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Finance

Surprise! Qualified retirement savings plan sponsors are, in fact, fiduciaries

Surprise! Qualified retirement savings plan sponsors are, in fact, fiduciaries

Finance
A 401(k) or any other qualified retirement savings plan is an extremely important part of overall financial planning for the long-term future. Participation in a qualified plan gives one a head-start on long-term financial security.The qualified plan not only provides a mechanism for saving, it also allows the money in the account to compound tax-deferred (or in the case of a Roth plan, tax-exempt). That means the earlier a person begins to participate in making contributions, the greater chance he or she has in amassing a substantial retirement account that may ultimately provide future financial independence.A high-quality advisory firm takes an active role in shaping clients' qualified plan portfolios, such as 401(k) plans, 403(b) plans, 457s, etc. The advisor looks at a client's overal...
6 things you should be saving for — but aren't

6 things you should be saving for — but aren't

Finance
The sandwich generationSaving money is a tall order for the average American. In fact, 69% have less than $ 1,000 in the bank according to a 2016 GoBankingRates survey. Whether you're on a tight budget or simply unskilled at personal finance, the time to change is now. Consider planning for these expenses to avoid unnecessary debt and worry.1. Emergencies We all hope that our job is secure and our roof will survive another winter, but life's emergencies don't cooperate with a master plan. Three in five people grappled with a major surprise expense in 2016, according to a Bankrate survey, and only 41% were equipped to pay for them. If this sounds familiar, take comfort in knowing that you aren't the only one living on the edge of financial risk. The average American household has around $ ...
Inside Blue Apron's IPO: Communication lapse chased away investors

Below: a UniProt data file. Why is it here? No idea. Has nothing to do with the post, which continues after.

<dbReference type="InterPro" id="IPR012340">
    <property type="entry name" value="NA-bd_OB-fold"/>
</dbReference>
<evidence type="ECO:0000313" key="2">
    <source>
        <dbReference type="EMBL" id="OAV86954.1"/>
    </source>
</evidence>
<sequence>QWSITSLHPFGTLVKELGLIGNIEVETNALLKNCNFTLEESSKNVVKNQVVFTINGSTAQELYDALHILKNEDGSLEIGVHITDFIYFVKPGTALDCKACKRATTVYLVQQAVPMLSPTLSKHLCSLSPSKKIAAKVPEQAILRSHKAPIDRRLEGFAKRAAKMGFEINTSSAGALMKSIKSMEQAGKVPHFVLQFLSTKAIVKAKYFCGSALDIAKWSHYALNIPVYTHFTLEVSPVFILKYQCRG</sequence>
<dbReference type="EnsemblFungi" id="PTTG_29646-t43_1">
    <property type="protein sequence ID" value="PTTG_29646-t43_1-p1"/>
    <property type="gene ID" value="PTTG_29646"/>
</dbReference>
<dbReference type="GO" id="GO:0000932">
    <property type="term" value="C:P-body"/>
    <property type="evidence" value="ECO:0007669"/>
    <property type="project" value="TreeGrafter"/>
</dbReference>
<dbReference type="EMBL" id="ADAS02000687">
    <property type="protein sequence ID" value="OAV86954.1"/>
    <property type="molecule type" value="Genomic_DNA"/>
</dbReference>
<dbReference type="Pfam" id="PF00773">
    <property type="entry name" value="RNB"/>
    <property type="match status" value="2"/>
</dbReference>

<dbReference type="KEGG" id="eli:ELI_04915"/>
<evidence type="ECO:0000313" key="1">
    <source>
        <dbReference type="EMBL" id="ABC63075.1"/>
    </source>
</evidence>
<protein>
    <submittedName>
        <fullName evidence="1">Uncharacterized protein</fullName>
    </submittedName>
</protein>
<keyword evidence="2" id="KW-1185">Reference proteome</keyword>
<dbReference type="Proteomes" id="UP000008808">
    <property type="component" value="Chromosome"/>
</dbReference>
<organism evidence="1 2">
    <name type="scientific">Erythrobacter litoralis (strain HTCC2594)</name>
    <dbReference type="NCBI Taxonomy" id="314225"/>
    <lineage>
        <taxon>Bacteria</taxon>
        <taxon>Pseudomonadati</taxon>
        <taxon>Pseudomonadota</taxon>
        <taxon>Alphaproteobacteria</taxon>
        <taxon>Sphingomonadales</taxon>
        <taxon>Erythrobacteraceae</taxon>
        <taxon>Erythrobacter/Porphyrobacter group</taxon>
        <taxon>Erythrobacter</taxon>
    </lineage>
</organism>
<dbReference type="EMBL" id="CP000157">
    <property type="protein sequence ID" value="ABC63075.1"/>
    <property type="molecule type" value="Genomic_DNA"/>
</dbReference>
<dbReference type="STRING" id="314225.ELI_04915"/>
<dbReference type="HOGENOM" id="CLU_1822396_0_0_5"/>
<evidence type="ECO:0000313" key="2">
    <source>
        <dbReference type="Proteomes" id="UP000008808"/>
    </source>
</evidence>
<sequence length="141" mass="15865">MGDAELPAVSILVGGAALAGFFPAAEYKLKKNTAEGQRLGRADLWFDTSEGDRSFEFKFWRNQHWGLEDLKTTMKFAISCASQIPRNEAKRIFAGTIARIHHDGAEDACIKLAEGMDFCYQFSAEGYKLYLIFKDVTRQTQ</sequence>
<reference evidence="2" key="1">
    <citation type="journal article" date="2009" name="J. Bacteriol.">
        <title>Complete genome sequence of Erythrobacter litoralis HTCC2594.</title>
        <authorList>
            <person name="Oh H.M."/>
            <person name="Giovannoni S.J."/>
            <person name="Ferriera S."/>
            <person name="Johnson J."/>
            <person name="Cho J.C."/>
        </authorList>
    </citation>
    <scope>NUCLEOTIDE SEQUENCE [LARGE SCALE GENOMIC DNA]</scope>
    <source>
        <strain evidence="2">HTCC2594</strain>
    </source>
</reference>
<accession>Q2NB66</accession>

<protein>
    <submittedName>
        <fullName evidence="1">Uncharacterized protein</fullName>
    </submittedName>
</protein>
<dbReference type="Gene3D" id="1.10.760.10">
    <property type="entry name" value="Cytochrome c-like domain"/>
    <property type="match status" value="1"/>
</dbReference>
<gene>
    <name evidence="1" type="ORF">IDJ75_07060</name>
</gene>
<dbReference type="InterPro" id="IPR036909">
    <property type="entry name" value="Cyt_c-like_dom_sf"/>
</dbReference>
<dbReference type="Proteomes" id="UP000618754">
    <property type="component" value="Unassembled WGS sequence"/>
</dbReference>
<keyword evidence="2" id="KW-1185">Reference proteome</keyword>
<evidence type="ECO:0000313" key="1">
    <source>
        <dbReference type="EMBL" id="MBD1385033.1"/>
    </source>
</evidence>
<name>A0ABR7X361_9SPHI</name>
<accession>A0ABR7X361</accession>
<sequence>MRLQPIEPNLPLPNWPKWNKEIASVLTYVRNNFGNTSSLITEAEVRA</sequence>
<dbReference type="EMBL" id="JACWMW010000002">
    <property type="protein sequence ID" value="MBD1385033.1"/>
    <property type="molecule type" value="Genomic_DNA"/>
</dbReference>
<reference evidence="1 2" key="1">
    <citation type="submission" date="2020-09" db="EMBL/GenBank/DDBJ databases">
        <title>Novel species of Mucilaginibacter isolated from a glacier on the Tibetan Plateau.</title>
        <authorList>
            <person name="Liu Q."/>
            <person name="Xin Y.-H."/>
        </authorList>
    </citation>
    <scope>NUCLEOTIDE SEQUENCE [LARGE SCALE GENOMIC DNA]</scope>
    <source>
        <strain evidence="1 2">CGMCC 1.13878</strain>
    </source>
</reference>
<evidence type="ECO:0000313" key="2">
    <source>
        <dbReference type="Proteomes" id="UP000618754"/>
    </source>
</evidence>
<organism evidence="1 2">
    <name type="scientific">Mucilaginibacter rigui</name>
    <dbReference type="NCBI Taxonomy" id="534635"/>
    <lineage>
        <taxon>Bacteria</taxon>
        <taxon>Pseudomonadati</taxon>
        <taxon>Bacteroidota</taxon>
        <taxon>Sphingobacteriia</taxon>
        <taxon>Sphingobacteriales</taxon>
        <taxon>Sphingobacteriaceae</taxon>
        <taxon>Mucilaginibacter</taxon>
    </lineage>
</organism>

Inside Blue Apron's IPO: Communication lapse chased away investors

Finance
Blue Apron has been a public company for less than two months. Already its stock price has been cut nearly in half, and it faces a slew of shareholder lawsuits and the departure of several executives.The confluence of these events and the magnitude of their occurrence at Blue Apron is rare. Many of them could have been avoided if shares of the meal delivery upstart had been priced better at the onset.So what happened? Blue Apron hired two of the best brands in stock underwriting — Goldman Sachs and Morgan Stanley — to figure out the right price. In the end, they were off by a factor of three.It's not like the challenges at the company were ever a surprise. Amazon announced a deal to acquire Whole Foods on June 16, a combination that threatened to eat into much — or all — of Blue Apron's ma
How Blockchain Will Shape the Future of Social Networks

How Blockchain Will Shape the Future of Social Networks

Finance
Shutterstock photo“If you’re not paying for the product, then you’re the product...” The saying may be well-versed in the world of social networks, however many users aren’t aware of the true price they are paying while posting online.Many of the major social networking websites of today are all free to use, so naturally users aren’t aware of any hidden costs. While at the other end, the sites themselves keep becoming more and more valuable based on the contributions and data provided by users.According to Metcalfe’s law, the value of a social network is directly proportional to the square of number of users. This is evident in the recent sky-high valuations of companies like Snapchat, Facebook, LinkedIn, and Whatsapp which have billions of dollars in market cap, even though some are yet t
These good-paying jobs don't require a bachelor's degree

These good-paying jobs don't require a bachelor's degree

Finance
For many Americans, well-paying jobs that don't require at least four years of college can seem scarce.The median annual income for workers with an associate's degree, which generally takes two years to complete, is $ 42,590, according to 2016 data from the Bureau of Labor Statistics. People with a high school diploma bring in $ 35,990 annually; non-diploma workers have even lower earnings at $ 26,210.All of those salaries are below the median weekly pay for the nation's 113.4 million full-time workers: As of June 30 of this year, that was $ 859, which translates into $ 44,668 annually.By comparison, a bachelor's degree, which typically takes four years to complete, comes with a median annual salary of $ 60,110. Advanced degrees often bring even more.And while Census Bureau data released e...